Ordinary People


My husband and I met in college-in a bar. 

There was nothing magical about our moment. No fireworks. No crazy sparks. It wasn’t love at first sight. not on my end, at least. I did think he was pretty darn handsome and I came to find out that he looked smashing in a baseball uniform. We fumbled through dating mishaps and broke each others hearts a few times.

We dated for almost four years before he finally popped the question. We made a choice to love each other through good times and bad even though we had NO EARTHLY IDEA what that even meant. It sounded good and all the other couples were saying it, so we followed suit.

We were just two normal people choosing to spend our lives serving Jesus and attempting to love one another. 

Our timeline for a family and other events didn’t exactly go as planned. Just after the wedding, we moved to a new city where I worked as an ER nurse while Zach started his doctorate studies in physical therapy. Eight months later, two pink lines popped up on a stick and we were having a baby. Ummm. What? okay. breathe. We can do this. Seven months after her arrival, repeat the aforementioned.

God called us into orphan care just after our return from Haiti in 2010. The dream of adoption was planted in my heart in childhood. My husband wasn’t opposed to the idea but had never given it a momentary thought.

God stirred. We stepped out into the dimly lit path. It wasn’t black, but it wasn’t bright. We could barely see the next step, but it was there. We had heard a sermon from our pastor about walking to the edge of your light. Its a phrase we use often in our family now. So we did. We walked to the edge of our light.

…then we got pregnant. Again.

We knew God was calling but couldn’t wrap our minds around how we could adopt or foster in 1,000 square feet sharing two bedrooms between five people. So, we did what every potential adoptive family would do and we got creative. 

We moved our bedroom downstairs to the living room. Sleeping on a futon last about 12 hours.

Nevermind. That was obviously not going to work.

Through a series of incredible events, we rented out our tiny townhouse and purchased a new home across town. It had plenty of rooms and we were excited for what the future held.

I quit my job as a nurse to stay home with our kids. The licensing process started with several hiccups including the installment of a $3,000 radon mitigation. Really folks. The next few months were met with mounds of paperwork and background checks and blah blah blah. There were many times that we would wonder why anyone would “do this for the money” as some are accused of doing.

We don’t have degrees in psychology or social work. I graduated from college with an average GPA. In fact, my quote in the nursing yearbook was “C=RN”. Made my parents proud, surely. My husband is the product of a divorced family. He has said things to me that have left me offended. Our marriage is sometimes a struggle. Our eyes sometimes stray to the glitter and shiny objects the world offers as a cheap alternative to the truth. We get frustrated with our kids, forget to take out the trash, say things we shouldn’t, get speeding tickets and we run late. very late. okay. The last two things do not apply to my husband. just me.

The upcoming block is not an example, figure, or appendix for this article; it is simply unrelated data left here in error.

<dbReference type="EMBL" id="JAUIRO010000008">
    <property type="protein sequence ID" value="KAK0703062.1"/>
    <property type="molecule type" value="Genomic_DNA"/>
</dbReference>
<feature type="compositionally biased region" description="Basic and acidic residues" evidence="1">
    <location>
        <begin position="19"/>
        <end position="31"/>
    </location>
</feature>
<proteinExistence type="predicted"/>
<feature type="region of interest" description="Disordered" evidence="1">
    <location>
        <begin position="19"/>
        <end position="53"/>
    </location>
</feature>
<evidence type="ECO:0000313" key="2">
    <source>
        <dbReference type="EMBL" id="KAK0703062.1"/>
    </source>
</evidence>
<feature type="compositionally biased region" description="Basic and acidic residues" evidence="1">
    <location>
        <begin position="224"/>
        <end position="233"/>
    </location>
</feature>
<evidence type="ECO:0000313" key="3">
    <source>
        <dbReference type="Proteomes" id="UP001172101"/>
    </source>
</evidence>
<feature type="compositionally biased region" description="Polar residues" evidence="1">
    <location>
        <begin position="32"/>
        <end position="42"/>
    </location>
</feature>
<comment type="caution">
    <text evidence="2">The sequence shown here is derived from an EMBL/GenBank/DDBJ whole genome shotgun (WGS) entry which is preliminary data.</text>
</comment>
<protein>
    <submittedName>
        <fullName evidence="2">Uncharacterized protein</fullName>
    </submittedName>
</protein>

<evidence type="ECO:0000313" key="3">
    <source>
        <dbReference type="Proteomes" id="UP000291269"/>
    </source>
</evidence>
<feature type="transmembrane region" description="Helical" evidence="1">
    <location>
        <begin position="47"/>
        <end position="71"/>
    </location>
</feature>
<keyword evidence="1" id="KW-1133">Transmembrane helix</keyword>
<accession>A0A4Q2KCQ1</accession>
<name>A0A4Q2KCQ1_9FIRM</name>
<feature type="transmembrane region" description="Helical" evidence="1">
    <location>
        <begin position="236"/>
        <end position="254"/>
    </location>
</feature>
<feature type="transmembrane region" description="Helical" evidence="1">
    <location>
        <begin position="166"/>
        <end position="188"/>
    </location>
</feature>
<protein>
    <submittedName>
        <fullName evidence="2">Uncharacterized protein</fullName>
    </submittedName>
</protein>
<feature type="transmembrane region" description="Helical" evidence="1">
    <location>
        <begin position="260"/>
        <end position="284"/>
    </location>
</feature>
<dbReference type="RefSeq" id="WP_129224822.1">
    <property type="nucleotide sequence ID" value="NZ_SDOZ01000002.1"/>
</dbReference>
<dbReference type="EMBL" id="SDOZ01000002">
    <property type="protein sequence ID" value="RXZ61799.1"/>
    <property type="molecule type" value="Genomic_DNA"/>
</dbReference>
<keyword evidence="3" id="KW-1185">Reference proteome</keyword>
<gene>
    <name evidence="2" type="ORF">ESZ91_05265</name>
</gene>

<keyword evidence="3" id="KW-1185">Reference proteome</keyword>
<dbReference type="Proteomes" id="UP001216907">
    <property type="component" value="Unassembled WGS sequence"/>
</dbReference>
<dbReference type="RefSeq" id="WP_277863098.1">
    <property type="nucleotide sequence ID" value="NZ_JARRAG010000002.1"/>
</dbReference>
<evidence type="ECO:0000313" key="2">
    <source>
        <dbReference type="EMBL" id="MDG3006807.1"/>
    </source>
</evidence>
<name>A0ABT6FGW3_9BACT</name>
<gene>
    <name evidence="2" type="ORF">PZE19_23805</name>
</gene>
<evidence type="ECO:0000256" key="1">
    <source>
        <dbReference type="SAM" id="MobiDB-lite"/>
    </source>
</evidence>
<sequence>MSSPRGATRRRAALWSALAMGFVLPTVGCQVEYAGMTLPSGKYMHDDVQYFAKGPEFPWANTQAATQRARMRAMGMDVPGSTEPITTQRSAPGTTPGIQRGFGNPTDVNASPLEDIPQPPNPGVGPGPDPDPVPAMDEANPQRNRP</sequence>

We are ordinary people being used by an extraordinary God to do good works and change lives for eternity. The moments of this journey are not completed in our strength or ability. We offer our nothing and he does immeasurably more. And if you believe its about us, you have missed the gospel message in its entirety.  

Fast forward to present day. We have loved eight broken babies as our own. Our eyes have been pried open to the raw reality of brokenness and sorrow. To the pain and hardships of so many families in our own backyard. We are not experts in any area of pain or suffering. We only have the experiences of real life encounters with hurting people.

One of my dearest friends, Melissa, prayed over us last week. She referred to Acts 4:13, which says,  “When they saw the courage of Peter and John and realized that they were unschooled, ordinary men, they were astonished and they took note that these men had been with Jesus.”

This is US.

Kristy and Zach are Peter and John. We are ordinary men.

And so are you. Like us, you have the ability to encounter the Living God that can transform you into his likeness. People will look at your life and take note. They will be astonished at the miracles that are done and his greatness will be apparent to all.

He can use your nothing for his everything.


  1. Mike Campbell | 8th Feb 15

    God bless you “ordinary people.” A couple new books have been published lately about being ordinary and not radical. I saw your blog via Katie Rutland Nelson. We also have been temporary fosters for an adoption agency here in Alabama. When you have time between the kids, please check my blog too although on a different way of being ordinary. https://trinitygardensmobile.wordpress.com

    I’m following yours and will be praying.

  2. Beth Chmelik | 18th Feb 15

    Kristy! I knew you as that ER nurse at AGH and am so impressed by your story and your dedication. Adam and I also have 3 kids – and also have been talking about fostering and/or adopting. I was adopted as a baby and definitely want to find a way to give back. You are doing such good things yet I know it is hard. God bless you and thank you for the inspiration today 🙂

    • Kristy | 25th Feb 15

      Oh Beth!! Thanks for your words.

  3. matteo4 | 28th Feb 16

    I LOVE this!

  4. Cheksey Davis | 23rd Sep 17

    Your blog is amazing! Praying for
    Your sweet family.

    • Kristy Sutton | 22nd Oct 17

      Thanks Chelsey!

  5. Sarah | 15th Nov 18

    Can you say how you KNEW that you were called?

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